The #relatable factor

By Apple Parry

The mass production of relatable content is discouraging genuine opinion.

A few years back, the term “relatable” became a popular saying. People involved in social media started to become more and more “relatable.” But like all things that start out good, the mass locals with follower mentality overdid it.

This led to an incredibly boring cast of YouTubers.

But other than this new “typecast quirky” that happens to actually be very, very extremely normal, my main concern is the lack of self-cultivated opinions.

This need to be relatable to everyone is impossible if you also want to be a unique person with original thoughts.

We are told as kids that being different is great, but as we grow up we learn to realize that we can’t be too different, because not everyone will like us.

Grow up even more, and realize that you can’t be liked by everyone. You can’t relate to everyone, and you don’t need to.

Relatability should not be this mass-produced entity, it’s not a personality type. A person would have to become a chameleon in order to fit in with everyone. If you change yourself to please others, you will never be pleased with yourself.

Relatability should be a unique thing, not something as easy as drinking coffee every day, or putting on lip balm. The bar is set at an incredible low; am I relatable if I brush my teeth twice a day? Is that really what you bond with your friends about?

Uniqueness and quirkiness are both seen as relatable, so the cycle of conformity and the band wagoning continues.

The best example of this is the up-and-coming YouTuber, Emma Chamberlain. Sister Squad member has recently gained an inordinate number of subscribers on YouTube, due to her uniqueness, when compared to the majority of popular vloggers.

Chamberlain was quickly recognized as a more realistic voice for this generation, due to the sardonic tone of her humor. She quickly became the next “person to watch”, and compilations of her being “relatable” were seemingly being mass produced.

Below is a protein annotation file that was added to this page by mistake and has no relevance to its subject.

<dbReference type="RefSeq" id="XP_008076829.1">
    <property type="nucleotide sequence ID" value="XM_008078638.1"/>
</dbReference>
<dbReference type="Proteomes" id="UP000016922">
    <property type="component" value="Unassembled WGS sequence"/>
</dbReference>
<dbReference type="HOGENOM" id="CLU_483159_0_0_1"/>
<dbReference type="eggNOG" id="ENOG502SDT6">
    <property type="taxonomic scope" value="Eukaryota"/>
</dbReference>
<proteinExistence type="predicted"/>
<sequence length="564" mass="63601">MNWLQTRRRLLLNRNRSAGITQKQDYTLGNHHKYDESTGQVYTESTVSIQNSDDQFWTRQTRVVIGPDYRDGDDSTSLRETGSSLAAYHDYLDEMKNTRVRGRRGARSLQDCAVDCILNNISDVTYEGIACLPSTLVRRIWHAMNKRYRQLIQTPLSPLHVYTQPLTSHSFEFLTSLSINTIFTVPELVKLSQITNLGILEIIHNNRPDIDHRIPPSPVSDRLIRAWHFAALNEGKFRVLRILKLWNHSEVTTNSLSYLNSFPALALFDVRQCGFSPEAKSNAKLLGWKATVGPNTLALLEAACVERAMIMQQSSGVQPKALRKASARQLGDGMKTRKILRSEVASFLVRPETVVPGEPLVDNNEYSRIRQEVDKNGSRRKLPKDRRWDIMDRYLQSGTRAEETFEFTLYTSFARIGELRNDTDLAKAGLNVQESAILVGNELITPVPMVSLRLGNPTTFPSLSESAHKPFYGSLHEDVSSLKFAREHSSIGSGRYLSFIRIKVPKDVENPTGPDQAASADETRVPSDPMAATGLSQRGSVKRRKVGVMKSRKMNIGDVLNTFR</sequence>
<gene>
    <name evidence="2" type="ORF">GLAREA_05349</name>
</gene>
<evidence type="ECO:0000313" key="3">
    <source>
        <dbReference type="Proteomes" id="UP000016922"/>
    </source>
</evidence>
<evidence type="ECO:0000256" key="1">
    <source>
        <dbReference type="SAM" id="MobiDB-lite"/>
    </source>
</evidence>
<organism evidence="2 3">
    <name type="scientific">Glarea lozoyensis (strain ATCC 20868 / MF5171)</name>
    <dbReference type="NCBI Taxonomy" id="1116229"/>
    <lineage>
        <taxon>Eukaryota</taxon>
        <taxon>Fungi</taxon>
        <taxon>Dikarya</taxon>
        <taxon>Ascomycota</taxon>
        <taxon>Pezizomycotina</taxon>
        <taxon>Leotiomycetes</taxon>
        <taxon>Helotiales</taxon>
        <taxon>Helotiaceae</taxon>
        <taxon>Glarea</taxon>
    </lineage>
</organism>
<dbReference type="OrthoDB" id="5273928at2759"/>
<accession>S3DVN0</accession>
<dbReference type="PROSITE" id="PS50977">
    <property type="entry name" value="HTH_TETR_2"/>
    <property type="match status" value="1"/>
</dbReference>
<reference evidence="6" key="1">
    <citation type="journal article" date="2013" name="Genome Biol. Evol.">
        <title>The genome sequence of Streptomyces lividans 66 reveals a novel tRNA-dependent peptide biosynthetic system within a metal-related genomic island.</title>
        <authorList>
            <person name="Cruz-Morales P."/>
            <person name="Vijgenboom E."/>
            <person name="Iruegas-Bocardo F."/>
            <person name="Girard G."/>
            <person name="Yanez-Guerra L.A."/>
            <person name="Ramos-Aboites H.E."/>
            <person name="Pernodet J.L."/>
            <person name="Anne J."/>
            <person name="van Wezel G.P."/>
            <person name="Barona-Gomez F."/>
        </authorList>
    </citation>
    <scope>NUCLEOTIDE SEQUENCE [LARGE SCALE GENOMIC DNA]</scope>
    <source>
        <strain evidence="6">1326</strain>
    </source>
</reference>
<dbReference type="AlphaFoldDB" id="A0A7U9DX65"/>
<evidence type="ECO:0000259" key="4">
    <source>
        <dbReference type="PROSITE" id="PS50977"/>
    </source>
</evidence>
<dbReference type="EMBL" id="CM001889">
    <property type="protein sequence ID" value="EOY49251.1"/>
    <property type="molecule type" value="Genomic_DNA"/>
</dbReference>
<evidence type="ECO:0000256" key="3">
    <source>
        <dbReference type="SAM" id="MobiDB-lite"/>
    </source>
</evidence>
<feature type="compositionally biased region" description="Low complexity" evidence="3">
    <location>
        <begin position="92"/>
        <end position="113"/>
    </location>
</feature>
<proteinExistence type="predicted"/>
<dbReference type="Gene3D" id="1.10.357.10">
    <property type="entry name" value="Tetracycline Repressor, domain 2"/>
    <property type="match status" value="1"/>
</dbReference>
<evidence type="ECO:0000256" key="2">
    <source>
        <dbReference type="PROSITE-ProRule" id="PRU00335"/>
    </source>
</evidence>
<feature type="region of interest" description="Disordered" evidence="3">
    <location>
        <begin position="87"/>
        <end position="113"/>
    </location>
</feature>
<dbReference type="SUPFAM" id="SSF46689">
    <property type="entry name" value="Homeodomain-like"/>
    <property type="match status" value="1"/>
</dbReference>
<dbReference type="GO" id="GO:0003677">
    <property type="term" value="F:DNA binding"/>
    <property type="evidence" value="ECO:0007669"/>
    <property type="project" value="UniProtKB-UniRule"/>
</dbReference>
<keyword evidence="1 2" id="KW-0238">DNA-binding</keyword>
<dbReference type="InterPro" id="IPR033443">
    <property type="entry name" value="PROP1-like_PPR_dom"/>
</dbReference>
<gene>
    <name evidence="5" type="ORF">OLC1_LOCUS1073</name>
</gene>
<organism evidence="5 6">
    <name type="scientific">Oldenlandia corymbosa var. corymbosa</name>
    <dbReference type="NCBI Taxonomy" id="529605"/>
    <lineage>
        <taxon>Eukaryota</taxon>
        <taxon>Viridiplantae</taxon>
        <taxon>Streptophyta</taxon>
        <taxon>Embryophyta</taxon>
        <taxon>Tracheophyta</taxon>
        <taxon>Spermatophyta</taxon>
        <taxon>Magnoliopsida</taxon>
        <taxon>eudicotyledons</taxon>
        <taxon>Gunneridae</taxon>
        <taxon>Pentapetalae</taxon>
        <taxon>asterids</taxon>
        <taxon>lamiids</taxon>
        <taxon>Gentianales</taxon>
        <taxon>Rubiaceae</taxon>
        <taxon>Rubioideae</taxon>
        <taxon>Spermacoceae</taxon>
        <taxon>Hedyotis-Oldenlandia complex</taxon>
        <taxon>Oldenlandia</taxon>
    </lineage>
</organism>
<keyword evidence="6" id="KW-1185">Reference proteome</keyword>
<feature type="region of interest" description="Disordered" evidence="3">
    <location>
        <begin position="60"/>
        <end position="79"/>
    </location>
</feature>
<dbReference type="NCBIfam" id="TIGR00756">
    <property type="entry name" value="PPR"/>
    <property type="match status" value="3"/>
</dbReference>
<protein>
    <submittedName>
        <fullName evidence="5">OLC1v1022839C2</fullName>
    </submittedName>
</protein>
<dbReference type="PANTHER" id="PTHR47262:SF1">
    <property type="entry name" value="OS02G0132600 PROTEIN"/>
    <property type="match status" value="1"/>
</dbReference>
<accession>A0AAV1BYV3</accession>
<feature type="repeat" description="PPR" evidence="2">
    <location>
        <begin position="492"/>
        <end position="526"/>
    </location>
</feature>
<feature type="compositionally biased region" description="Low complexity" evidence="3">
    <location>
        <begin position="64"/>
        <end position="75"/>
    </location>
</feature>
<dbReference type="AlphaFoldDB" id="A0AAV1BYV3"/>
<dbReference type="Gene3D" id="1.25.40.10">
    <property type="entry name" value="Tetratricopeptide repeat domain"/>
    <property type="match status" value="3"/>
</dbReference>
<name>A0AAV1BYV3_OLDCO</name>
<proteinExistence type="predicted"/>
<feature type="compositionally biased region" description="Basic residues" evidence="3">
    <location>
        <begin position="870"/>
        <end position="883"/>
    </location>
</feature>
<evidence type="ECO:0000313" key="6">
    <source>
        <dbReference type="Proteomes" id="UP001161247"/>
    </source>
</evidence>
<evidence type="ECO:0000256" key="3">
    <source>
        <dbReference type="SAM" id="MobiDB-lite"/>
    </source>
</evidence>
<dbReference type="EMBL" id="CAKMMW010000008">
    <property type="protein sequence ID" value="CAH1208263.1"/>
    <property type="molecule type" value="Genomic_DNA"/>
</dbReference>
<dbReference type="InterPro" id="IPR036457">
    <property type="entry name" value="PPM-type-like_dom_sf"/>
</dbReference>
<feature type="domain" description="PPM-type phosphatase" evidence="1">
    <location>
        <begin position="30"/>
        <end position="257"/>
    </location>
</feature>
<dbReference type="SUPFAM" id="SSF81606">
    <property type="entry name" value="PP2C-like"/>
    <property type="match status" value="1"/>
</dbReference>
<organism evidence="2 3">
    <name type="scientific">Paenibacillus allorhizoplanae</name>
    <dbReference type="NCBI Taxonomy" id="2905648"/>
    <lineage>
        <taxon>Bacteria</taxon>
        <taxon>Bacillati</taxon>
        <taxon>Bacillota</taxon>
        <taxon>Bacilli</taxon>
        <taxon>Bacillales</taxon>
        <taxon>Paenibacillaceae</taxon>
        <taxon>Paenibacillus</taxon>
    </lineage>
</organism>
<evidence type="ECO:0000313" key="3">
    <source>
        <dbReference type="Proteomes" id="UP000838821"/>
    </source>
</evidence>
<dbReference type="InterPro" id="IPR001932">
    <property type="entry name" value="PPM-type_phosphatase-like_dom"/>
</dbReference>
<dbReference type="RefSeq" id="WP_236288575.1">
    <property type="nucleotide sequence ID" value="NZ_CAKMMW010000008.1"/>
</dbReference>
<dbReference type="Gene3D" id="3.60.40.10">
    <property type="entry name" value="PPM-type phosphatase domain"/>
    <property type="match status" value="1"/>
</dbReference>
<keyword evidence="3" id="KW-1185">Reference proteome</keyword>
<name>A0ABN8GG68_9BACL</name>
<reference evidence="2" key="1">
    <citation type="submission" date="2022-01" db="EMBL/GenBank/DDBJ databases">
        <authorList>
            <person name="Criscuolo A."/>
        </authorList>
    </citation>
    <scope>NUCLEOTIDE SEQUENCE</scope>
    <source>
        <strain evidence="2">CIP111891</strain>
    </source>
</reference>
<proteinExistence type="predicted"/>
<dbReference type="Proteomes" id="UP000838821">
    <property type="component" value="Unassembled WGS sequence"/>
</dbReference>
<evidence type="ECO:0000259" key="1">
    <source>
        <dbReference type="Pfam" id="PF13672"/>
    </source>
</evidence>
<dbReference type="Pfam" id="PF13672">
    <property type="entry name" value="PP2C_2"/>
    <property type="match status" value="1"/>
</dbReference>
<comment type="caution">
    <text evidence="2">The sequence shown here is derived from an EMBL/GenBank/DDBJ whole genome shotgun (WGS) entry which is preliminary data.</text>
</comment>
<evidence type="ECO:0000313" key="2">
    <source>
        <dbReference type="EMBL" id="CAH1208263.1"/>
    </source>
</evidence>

But here’s the thing about relatability: it should not be easy to relate to someone or something. In order to appeal to more people the definition of “relatable” has been broadened, and in turn, over used and in my ears, it means nothing.

Relating to a person used to be a mentally intimate thing. Two people who had weird experiences that are eerily similar, finding each other, and feeling less alone because of it.

The societal praising of relatability has led to blind following. This is where the band wagon effect comes into play. If your favorite social media stars love something, you are more likely to blindly agree with them, in order to be relatable to the people you like.

Having your own educated opinions will open up the opportunity for more interesting conversation. Instead of connecting with someone based on a tweet you saw, you could have an educated, formed opinion, and stand by that.

Being understanding and agreeable is not necessary all of the time. Take a break.

We have allowed the value of opinion to diminish. A neutral standpoint may keep you drama free, but it gets boring fast. I’m not telling you to have an opinion on everything, because that would require intensive research, and might get annoying.

But please, think of yourself as someone worth listening to. Create and cultivate your own opinions without the sway of others, especially the elusive influencers you think you know.

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